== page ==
Tyler Cowen’s NYT column today, Where Politics Don’t Belong, comes perilously close to the mark in identifying the key problems of the bailouts: They encourage a reliance on special Government dispensation, regulatory exemptions and taxpayer handouts:
“FOR years now, many businesses and individuals in the United States have been relying on the power of government, rather than competition in the marketplace, to increase their wealth. This is politicization of the economy. It made the financial crisis much worse, and the trend is accelerating.
Well before the financial crisis erupted, policy makers treated homeowners as a protected political class and gave mortgage-backed securities privileged regulatory treatment. Furthermore, they allowed and encouraged high leverage and the expectation of bailouts for creditors, which had been practiced numerous times, including the precedent of Long-Term Capital Management in 1998. Without these mistakes, the economy would not have been so invested in leverage and real estate and the financial crisis would have been much milder.”
Beware conflation of cause and effect: We need to separate the various elements that led to the crisis — radical deregulation, misplaced compensation incentives, rampant banker excess — with the unconscionable transfer of taxpayer wealth that followed. Unfortunately, the column seems to conflate the idea of government intervention as the same as regulation — that the bailouts are somehow the same as the radical deregulation that allowed the banks to run wild.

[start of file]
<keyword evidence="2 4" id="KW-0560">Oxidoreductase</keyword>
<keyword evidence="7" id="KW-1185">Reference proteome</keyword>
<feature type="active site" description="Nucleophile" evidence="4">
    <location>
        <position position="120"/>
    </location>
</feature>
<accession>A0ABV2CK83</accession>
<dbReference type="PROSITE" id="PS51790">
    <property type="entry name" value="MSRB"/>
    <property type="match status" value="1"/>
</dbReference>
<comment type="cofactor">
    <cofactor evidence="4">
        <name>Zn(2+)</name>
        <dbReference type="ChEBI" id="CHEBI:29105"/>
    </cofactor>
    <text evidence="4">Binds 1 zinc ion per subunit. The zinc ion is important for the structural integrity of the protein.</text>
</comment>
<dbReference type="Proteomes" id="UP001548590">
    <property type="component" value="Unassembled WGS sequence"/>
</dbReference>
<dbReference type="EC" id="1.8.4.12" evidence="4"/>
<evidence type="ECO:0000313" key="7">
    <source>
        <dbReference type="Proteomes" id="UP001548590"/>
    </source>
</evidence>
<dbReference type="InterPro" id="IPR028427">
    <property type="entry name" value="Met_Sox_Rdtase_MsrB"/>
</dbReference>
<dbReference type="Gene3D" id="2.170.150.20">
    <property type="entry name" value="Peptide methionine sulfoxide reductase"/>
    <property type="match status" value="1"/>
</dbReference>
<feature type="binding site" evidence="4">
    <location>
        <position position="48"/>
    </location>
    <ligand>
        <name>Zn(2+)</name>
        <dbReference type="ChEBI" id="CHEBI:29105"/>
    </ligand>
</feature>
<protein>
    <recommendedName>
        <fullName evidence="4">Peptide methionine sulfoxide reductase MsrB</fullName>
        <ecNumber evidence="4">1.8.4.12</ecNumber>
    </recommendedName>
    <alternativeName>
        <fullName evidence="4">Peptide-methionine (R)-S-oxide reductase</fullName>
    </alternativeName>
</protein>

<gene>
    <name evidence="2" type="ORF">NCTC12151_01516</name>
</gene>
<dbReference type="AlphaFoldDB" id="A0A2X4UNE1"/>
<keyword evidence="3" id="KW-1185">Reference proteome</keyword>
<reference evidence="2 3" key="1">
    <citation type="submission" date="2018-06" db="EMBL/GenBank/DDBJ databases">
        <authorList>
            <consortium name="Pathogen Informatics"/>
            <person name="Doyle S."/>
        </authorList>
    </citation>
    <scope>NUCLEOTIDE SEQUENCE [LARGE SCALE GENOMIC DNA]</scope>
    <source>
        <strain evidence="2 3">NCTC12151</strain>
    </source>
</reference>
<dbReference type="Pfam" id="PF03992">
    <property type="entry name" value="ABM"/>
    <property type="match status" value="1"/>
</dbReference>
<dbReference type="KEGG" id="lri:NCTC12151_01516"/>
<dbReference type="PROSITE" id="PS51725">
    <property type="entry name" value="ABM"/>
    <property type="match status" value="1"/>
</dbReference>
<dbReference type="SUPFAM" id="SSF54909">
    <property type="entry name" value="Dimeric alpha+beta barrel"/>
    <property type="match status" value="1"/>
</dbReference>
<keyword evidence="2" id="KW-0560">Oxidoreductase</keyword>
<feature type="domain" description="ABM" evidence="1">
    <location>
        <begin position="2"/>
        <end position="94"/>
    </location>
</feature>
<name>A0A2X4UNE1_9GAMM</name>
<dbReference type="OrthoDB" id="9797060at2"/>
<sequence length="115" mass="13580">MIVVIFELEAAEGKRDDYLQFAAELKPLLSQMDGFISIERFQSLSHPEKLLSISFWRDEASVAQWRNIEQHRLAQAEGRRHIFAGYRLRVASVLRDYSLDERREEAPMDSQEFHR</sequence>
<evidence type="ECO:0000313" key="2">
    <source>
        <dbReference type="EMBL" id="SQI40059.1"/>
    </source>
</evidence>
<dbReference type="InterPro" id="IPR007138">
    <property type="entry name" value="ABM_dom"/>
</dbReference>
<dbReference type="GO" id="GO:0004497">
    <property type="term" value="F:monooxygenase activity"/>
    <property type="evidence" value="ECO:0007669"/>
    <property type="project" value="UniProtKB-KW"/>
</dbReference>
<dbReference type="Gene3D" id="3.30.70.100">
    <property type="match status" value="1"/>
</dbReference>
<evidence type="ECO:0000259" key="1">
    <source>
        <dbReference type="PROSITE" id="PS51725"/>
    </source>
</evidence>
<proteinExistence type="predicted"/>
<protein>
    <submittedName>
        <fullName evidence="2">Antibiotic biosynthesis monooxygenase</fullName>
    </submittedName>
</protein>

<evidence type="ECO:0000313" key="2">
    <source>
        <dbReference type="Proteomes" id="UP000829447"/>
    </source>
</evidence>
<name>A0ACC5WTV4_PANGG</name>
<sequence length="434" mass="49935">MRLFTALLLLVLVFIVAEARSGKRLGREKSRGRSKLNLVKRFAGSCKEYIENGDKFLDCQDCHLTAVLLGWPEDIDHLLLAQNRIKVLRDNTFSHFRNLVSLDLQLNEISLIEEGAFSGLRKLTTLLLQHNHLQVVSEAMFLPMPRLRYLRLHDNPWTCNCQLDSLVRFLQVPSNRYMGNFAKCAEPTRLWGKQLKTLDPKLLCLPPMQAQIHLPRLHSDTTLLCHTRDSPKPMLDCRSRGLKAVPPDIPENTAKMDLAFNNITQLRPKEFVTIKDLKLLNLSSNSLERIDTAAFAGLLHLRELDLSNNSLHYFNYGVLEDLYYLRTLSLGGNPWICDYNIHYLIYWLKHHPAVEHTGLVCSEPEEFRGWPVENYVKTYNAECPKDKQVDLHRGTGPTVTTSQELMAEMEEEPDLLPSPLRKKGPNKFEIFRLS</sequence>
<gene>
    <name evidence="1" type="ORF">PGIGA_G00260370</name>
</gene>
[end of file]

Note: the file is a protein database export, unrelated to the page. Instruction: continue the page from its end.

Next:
But Cowen is right about this much: The large banks and brokers lobbied for special treatment and got it; they manipulated government legislation for their own ends; They asked for and received special treatment. This is a unique dispensation that almost no other businesses have enjoyed — certainly nowhere near the degree the finance sectors has received. Instead of earning their way via market place competition, these financials were uniquely treated in terms of regulation, legislation and tax policy.
Indeed, many people still seem wed to the wrong belief — it was not too much regulation that caused the problems. Rather, it was the special exemptions from regulation that in reality led to the crisis. From leverage to derivatives to lending standards to interest rates, the government acquiesced to the wants of the banking sector.
Consider the conclusion this leads to: Recognizing that these institutions require oversight, that they cannot be given special regulatory exemptions, or allow their lobbyists to push their legislative agenda on the public, with the taxpayers footing the massive cleanup bill when it all goes wrong.
Banks cannot be left on their own — again — lest they blow up the world — again.
Where Politics Don’t Belong
NYT, September 13, 2009
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